• Check-in with yourself - observe your sensations, emotions, your breath.

Set your goals from that place of intimate connection with yourself. Don't worry if you cannot describe or specify them right away. Sometimes you need to allow them to mature in your mind, let the heart and mind communicate to find the right name and description of your goals. With kindness and curiosity towards yourself, continue the self-inquiry. Connect with your values.

Begin by describing yourself using active verbs, not just adjectives. Paint a self-portrait with words that carry meaning. You may say: 'I enjoy finding new ways to use old things; I like being creative and I pay attention to the natural environment' or 'I am a person who likes to question old systems and beliefs, and I enjoy being challenged'.

From there, focus your attention on what you value most in life. Go further, beyond the mental images of what your mind tells you is important for you, and you might discover what truly matters to you.

Values - Your Inner Compass

Your values are reflected in the answers to questions such as: How do I want to be as a human being? How do I want to behave? What are my deepest desires for myself as a person? Your values show you how you want to treat yourself and others. They reveal your life's direction, they form the internal compass that guides you and gives your life meaning and purpose. Values are very individual - there are no right or wrong values, and people have different values.

Look for inspiration in values 'checklists' such as offered by Acceptance and Commitment Therapy creators or other spiritual sources. What rings true the most? Examples of values that go beyond family, status, friendship, or money are acceptance, compassion, cooperation, humility, reciprocity, self-development, trust, security etc. Notice how your values relate not only to your own life but also to the lives of others and the world. Reflect on the impact of pursuing your goals on your environment - what is your contribution?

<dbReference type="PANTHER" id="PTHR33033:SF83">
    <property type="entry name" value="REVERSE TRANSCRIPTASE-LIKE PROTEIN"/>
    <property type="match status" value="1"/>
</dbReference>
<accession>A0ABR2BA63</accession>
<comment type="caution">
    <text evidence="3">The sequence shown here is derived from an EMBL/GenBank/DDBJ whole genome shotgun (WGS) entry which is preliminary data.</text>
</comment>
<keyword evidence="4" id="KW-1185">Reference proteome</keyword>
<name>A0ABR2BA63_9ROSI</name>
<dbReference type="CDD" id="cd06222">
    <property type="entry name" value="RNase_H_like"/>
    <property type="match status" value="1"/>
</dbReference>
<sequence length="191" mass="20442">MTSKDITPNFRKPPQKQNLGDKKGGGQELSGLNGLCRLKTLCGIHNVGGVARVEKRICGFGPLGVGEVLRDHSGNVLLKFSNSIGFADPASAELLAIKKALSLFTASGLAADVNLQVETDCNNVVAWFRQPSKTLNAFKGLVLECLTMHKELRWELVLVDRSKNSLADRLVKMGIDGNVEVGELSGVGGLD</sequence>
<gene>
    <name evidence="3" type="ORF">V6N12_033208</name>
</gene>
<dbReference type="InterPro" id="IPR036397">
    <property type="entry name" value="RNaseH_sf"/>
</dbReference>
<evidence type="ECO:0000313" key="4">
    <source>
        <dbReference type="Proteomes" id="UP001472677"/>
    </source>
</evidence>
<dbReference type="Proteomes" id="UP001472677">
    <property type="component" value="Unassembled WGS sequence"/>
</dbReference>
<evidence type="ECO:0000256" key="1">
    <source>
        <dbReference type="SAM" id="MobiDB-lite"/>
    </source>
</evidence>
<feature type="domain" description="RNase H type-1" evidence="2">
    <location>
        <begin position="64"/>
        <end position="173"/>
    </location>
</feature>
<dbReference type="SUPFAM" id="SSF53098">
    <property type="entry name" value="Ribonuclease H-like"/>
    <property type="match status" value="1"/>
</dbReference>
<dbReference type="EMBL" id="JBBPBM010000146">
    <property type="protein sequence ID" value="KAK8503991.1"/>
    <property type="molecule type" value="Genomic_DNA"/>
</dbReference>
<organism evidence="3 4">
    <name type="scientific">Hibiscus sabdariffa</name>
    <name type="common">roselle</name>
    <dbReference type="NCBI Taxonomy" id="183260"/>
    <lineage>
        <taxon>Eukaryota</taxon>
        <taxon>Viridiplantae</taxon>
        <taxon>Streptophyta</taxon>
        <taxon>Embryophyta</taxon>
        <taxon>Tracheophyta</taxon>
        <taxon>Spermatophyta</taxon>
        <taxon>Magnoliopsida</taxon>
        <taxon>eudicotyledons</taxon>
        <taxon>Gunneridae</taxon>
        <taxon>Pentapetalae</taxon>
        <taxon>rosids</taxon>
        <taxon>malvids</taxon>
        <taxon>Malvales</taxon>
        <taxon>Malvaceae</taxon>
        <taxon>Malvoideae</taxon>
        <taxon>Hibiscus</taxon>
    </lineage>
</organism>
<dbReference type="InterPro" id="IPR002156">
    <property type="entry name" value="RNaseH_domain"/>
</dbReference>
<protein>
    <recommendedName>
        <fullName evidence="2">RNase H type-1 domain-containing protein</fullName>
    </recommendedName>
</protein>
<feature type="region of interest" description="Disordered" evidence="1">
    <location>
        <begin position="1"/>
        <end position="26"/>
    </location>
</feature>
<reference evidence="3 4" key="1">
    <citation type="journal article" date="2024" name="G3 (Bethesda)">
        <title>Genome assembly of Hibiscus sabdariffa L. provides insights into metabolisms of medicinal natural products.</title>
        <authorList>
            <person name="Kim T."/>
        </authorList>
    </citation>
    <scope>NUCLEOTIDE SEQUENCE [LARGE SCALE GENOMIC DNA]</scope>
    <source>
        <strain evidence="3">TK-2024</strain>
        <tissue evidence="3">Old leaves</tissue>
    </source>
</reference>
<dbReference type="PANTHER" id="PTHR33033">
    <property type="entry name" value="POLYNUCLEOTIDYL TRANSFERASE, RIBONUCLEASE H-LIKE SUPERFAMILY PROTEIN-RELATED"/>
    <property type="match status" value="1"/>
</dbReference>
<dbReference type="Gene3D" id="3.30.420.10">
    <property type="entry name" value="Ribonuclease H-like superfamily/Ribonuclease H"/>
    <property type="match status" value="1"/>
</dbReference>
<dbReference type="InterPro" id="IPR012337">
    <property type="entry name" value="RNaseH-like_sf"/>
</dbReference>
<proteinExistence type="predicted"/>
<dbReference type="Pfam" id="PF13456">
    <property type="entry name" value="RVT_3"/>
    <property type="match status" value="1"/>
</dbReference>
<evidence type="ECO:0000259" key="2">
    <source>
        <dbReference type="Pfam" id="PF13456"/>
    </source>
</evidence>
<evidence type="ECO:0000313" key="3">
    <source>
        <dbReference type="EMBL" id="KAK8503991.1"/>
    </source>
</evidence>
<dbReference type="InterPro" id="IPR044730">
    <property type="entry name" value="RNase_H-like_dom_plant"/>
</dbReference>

If your values are simplicity and creativity, then setting a goal to have a bigger apartment in the busy city centre or taking up a well-paid but monotonous job will not fill you with a sense of meaning and passion. What matters to others might not matter to you and that's ok.

Stay Curious. Adapt. Grow

Set your goals from a place of connection and alignment. Be inclusive and trusting. Let go of control and judgment and rely on your sense of meaning and intuition. You will experience challenges, failures, and setbacks but, when you pursue goals that are meaningful for you and your values are clear, it's easier to face the obstacles. They don't rid you of the sense of accomplishment because taking action and staying focused on your goals is enough to feel like your life ALREADY has a purpose. It is the journey, the everyday decisions, the baby steps, and the sense of continuous progress that create a feedback loop of self-motivation and reward.

As you pursue your goals, keep the spirit of inquiry and adventure alive. Embrace the uncertainty and be aware of the moment-to-moment experience - only then can you respond creatively without losing sight of your values and goals. When the situation gets complicated, revise how attached to the outcomes you are and how much more you can let go of control. Respond to problems and challenges with your values in your heart and mind, the decisions will then come easily and with less hesitation or doubt.

When you concentrate on what you can do now, when you pay attention to how you grow throughout the process of working towards your goals, when you notice your expansion as you progress - you gain a greater sense of empowerment and control over your life. With this mindful approach, setting and pursuing your goals becomes a transformative experience - a sustainable life change rather than a single point-in-time shift. And any outcome makes an occasion to celebrate rather than a reason to value ourselves or our lives.

Daga Cybruch is an Ibiza based counsellor and writer, collaborating with various projects focused on personal development and mental and emotional wellbeing. You can find out more about Daga at